Iraq has had problems with its electricity supply for the last twenty years, because of wars and sanctions. Today, the government claims that it provides eight hours of power a day, but in actuality it usually only lasts four to five hours. Even that generally consists of 15-20 minutes per hour, and then it goes out, which leads to constant blackouts throughout most of the country. People, who can afford it, buy electricity from private generator operators to keep their lights and appliances on. Deputy Prime Minister Hussein Shahristani who is in charge of energy said that all of this would end by 2013. He claimed that only a few more power plants needed to be completed, and the shortages would end. What the authorities have not told the public is that their grand plans are in disarray, and they are no where near meeting their goals of satisfying the country’s electricity needs.
Public power output only meets roughly half of the country’s demand. From August to October 2011, Iraq produced an average of 7,316 megawatts per day, an all time high since 2003. Demand however, stood at 14,038 megawatts, leading to a 6,722 megawatt gap. The previous quarter from May to July, demand was 11,4848, and supply was at 6,574 megawatts. Those aggregate numbers are also misleading, because they include Kurdistan, which has its own power plants that are not part of the national system. The electricity supply to Iraq’s fifteen non-Kurdish provinces then, is actually lower. Overall, production has been relatively flat since 2009, and has become one of the largest complaints amongst the people in recent years.
Sizing up the public’s mood, the government of Prime Minister Nouri al-Maliki has made grand announcements about what it plans to do to fix this problem. Deputy Prime Minister Hussein Shahristani who is in charge of energy promised that Baghdad was responding with a three-pronged plan. Beginning in March 2011, the authorities said that they were fast tracking the construction of 50 small 100-megawatt diesel power plants to boost power supply by the middle of 2012. In May, a massive $2.77 billion initial contract was signed with South Korea’s STX Heavy Industries to build 25 plants. In July, the Electricity Ministry announced a $1.17 billion deal with Canadian Alliance to build ten more power plants, and a $625 million agreement with Germany’s Machinerbrau Halberstadt to construct five more. Rather than 50, the government had now reduced their plans to 40 facilities, but none of that would come to fruition. First, STX ended up objecting to some of the terms of the deals, which mainly focused upon financial demands made by Baghdad, putting negotiations on hold. Second, Canadian Alliance turned out to be an energy consulting company, not a construction one, and the German firm went bankrupt. Those two contracts were cancelled in August, and the Electricity Minister Raad Shallal al-Ani was forced to resign in the ensuing scandal. In September, the Iraqi cabinet modified STX’s contract to build just nine plants, but the money issues are still in dispute, and there’s an open question whether the agreement will ever be completed. The result is that the plan for 50 new power plants has been largely scrapped.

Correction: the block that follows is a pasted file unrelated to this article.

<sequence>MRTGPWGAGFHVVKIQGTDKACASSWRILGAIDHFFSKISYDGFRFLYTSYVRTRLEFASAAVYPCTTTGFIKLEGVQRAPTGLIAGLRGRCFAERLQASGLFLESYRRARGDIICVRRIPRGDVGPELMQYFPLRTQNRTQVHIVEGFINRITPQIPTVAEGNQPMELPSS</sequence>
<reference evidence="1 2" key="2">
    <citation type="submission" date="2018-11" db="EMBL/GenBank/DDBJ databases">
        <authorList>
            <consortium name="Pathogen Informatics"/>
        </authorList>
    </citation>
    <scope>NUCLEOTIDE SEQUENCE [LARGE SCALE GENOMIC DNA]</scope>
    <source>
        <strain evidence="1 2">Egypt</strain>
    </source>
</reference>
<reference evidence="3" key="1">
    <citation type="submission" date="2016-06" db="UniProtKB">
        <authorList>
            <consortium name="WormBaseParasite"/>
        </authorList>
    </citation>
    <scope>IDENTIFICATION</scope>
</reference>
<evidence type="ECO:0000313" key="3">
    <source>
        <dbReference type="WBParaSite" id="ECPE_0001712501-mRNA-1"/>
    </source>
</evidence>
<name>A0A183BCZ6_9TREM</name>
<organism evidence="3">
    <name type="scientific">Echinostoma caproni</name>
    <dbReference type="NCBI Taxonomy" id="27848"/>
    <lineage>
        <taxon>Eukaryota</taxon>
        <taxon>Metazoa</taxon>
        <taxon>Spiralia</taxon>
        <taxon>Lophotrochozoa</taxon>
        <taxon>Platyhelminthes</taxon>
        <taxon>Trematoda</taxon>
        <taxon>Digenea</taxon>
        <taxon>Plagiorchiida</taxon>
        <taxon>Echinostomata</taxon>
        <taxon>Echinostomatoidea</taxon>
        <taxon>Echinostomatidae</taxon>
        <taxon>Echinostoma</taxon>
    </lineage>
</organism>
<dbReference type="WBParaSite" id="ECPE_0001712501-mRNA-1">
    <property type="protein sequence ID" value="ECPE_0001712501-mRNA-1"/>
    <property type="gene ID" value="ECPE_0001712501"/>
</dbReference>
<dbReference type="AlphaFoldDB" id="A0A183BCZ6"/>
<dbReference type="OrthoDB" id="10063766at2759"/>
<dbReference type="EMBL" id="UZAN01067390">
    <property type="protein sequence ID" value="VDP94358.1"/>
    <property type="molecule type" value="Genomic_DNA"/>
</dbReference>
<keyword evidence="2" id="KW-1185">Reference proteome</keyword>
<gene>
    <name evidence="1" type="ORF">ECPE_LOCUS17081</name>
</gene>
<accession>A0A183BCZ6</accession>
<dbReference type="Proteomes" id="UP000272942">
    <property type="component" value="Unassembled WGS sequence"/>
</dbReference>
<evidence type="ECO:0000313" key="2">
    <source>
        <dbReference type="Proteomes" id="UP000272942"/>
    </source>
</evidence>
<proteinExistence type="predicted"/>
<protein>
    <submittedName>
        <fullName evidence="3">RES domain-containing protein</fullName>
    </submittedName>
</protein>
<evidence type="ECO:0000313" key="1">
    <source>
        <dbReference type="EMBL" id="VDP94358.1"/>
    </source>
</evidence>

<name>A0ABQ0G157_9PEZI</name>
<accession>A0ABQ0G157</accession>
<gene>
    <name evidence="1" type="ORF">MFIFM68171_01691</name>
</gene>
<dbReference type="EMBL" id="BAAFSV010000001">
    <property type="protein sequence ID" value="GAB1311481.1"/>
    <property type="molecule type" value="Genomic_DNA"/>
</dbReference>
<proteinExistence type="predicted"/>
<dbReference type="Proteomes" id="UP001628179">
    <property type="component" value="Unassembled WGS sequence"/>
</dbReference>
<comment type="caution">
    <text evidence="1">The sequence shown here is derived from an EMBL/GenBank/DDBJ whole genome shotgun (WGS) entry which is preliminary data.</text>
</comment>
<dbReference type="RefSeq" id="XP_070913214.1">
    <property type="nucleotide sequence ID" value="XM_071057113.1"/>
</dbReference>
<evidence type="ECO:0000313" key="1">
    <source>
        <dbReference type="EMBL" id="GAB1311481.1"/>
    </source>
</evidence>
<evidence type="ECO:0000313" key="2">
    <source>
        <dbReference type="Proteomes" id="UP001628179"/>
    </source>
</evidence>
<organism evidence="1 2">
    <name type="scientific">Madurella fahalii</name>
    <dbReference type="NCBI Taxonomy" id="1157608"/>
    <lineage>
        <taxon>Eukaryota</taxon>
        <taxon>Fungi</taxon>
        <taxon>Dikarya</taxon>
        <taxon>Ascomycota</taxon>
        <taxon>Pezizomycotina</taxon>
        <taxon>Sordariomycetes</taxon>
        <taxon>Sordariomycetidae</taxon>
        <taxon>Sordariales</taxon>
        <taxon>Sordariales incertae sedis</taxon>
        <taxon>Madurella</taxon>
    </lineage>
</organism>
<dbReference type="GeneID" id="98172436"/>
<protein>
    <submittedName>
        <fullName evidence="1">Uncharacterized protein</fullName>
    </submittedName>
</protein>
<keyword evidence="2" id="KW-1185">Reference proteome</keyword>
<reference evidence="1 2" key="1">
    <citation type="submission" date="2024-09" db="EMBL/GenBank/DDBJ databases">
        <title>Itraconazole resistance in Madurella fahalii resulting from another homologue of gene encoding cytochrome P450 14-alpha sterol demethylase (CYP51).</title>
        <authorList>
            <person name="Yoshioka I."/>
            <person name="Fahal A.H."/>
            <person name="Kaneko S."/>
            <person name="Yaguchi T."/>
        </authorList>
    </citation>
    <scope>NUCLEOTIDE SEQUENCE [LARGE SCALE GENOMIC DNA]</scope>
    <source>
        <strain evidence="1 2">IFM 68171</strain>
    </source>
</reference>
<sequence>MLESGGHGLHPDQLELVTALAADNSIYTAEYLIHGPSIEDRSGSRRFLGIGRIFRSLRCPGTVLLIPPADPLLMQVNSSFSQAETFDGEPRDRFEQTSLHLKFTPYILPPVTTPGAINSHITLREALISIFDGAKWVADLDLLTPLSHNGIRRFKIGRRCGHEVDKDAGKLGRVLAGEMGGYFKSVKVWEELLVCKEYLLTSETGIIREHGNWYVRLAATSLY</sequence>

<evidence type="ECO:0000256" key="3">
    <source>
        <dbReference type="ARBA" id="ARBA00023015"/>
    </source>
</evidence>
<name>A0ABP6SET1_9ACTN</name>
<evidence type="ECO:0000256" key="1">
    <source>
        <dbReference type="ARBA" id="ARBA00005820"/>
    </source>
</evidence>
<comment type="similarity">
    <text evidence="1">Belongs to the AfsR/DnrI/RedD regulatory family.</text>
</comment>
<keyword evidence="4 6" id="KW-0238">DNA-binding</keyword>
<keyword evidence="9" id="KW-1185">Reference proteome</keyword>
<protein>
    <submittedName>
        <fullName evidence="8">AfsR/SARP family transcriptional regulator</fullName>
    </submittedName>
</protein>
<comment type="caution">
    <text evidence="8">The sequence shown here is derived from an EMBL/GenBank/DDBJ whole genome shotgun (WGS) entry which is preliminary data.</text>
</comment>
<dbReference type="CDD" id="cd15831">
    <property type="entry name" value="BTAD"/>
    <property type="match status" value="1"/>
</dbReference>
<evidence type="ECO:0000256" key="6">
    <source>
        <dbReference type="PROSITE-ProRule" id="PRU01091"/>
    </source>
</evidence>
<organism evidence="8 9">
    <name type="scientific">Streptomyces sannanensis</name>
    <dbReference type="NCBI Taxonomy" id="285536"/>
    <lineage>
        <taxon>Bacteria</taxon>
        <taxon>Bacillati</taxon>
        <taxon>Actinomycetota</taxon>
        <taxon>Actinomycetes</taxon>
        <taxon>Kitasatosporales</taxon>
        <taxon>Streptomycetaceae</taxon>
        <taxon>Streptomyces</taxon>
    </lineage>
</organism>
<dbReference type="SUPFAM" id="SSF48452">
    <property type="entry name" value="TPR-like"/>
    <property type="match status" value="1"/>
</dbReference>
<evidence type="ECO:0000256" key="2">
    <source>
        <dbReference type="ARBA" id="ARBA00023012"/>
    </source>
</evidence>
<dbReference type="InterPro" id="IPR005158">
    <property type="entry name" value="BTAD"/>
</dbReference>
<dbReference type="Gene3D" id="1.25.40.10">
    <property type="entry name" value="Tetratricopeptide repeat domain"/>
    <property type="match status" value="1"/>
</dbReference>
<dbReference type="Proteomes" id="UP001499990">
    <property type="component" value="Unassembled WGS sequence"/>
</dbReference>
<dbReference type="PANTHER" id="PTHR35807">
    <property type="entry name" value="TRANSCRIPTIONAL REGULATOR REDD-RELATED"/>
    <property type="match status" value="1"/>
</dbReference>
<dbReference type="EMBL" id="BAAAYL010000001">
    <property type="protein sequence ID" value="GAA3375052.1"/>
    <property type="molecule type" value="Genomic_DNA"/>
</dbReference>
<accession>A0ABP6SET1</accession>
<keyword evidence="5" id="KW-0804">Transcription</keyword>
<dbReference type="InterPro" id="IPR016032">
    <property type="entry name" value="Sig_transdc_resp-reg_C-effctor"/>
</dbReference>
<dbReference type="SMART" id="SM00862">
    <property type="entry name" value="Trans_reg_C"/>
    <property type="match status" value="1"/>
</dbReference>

Next, in May as summer approached, the government promised free fuel to generator operators. This was supposed to boost electricity production immediately for many common Iraqis that have to rely upon private power producers. Many claimed they received no such supplies from the authorities however. Fuel is provided two ways through two different ministries. One is fuel produced by the Oil Ministry at its refineries, and the other source is the Electricity Ministry, which imports fuel. Neither of these operations are coordinated, and the fuel is mostly used for the government’s own power plants. Those factors, along with bureaucratic red tape and incompetence could account for the fuel never being delivered to generator owners. This represented the second major failure of the government’s electricity plans.